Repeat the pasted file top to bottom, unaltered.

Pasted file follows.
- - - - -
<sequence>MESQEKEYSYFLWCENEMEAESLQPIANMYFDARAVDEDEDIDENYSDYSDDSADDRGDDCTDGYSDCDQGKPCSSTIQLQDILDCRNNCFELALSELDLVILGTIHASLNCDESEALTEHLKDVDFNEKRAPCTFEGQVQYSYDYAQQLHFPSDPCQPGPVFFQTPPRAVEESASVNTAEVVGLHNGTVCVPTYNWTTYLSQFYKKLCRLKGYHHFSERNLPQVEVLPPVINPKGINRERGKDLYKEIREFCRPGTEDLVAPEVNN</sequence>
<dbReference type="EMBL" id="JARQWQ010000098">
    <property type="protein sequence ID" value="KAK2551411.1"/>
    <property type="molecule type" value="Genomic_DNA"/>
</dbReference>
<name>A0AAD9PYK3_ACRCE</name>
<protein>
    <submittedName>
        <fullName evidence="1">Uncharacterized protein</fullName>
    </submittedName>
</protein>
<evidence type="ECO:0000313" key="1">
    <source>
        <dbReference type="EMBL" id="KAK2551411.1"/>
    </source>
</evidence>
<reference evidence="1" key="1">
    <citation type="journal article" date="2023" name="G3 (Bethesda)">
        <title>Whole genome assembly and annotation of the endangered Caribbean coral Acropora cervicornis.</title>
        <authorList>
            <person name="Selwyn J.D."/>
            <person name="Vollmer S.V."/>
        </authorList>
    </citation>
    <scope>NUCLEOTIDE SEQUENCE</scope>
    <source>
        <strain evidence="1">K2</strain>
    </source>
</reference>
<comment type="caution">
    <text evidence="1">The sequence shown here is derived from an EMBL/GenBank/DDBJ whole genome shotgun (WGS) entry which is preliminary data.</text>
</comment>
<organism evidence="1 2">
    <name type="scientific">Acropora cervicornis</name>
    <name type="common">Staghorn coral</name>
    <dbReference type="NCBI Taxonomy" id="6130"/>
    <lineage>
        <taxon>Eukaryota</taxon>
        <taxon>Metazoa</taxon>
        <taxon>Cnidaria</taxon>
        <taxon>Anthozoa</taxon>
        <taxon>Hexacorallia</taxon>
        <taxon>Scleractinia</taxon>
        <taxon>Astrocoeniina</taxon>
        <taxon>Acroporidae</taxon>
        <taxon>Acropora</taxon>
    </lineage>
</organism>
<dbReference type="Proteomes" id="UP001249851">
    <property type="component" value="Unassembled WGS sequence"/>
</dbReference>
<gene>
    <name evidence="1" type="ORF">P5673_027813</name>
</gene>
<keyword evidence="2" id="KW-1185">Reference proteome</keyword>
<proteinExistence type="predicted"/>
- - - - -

<sequence>MESQEKEYSYFLWCENEMEAESLQPIANMYFDARAVDEDEDIDENYSDYSDDSADDRGDDCTDGYSDCDQGKPCSSTIQLQDILDCRNNCFELALSELDLVILGTIHASLNCDESEALTEHLKDVDFNEKRAPCTFEGQVQYSYDYAQQLHFPSDPCQPGPVFFQTPPRAVEESASVNTAEVVGLHNGTVCVPTYNWTTYLSQFYKKLCRLKGYHHFSERNLPQVEVLPPVINPKGINRERGKDLYKEIREFCRPGTEDLVAPEVNN</sequence>
<dbReference type="EMBL" id="JARQWQ010000098">
    <property type="protein sequence ID" value="KAK2551411.1"/>
    <property type="molecule type" value="Genomic_DNA"/>
</dbReference>
<name>A0AAD9PYK3_ACRCE</name>
<protein>
    <submittedName>
        <fullName evidence="1">Uncharacterized protein</fullName>
    </submittedName>
</protein>
<evidence type="ECO:0000313" key="1">
    <source>
        <dbReference type="EMBL" id="KAK2551411.1"/>
    </source>
</evidence>
<reference evidence="1" key="1">
    <citation type="journal article" date="2023" name="G3 (Bethesda)">
        <title>Whole genome assembly and annotation of the endangered Caribbean coral Acropora cervicornis.</title>
        <authorList>
            <person name="Selwyn J.D."/>
            <person name="Vollmer S.V."/>
        </authorList>
    </citation>
    <scope>NUCLEOTIDE SEQUENCE</scope>
    <source>
        <strain evidence="1">K2</strain>
    </source>
</reference>
<comment type="caution">
    <text evidence="1">The sequence shown here is derived from an EMBL/GenBank/DDBJ whole genome shotgun (WGS) entry which is preliminary data.</text>
</comment>
<organism evidence="1 2">
    <name type="scientific">Acropora cervicornis</name>
    <name type="common">Staghorn coral</name>
    <dbReference type="NCBI Taxonomy" id="6130"/>
    <lineage>
        <taxon>Eukaryota</taxon>
        <taxon>Metazoa</taxon>
        <taxon>Cnidaria</taxon>
        <taxon>Anthozoa</taxon>
        <taxon>Hexacorallia</taxon>
        <taxon>Scleractinia</taxon>
        <taxon>Astrocoeniina</taxon>
        <taxon>Acroporidae</taxon>
        <taxon>Acropora</taxon>
    </lineage>
</organism>
<dbReference type="Proteomes" id="UP001249851">
    <property type="component" value="Unassembled WGS sequence"/>
</dbReference>
<gene>
    <name evidence="1" type="ORF">P5673_027813</name>
</gene>
<keyword evidence="2" id="KW-1185">Reference proteome</keyword>
<proteinExistence type="predicted"/>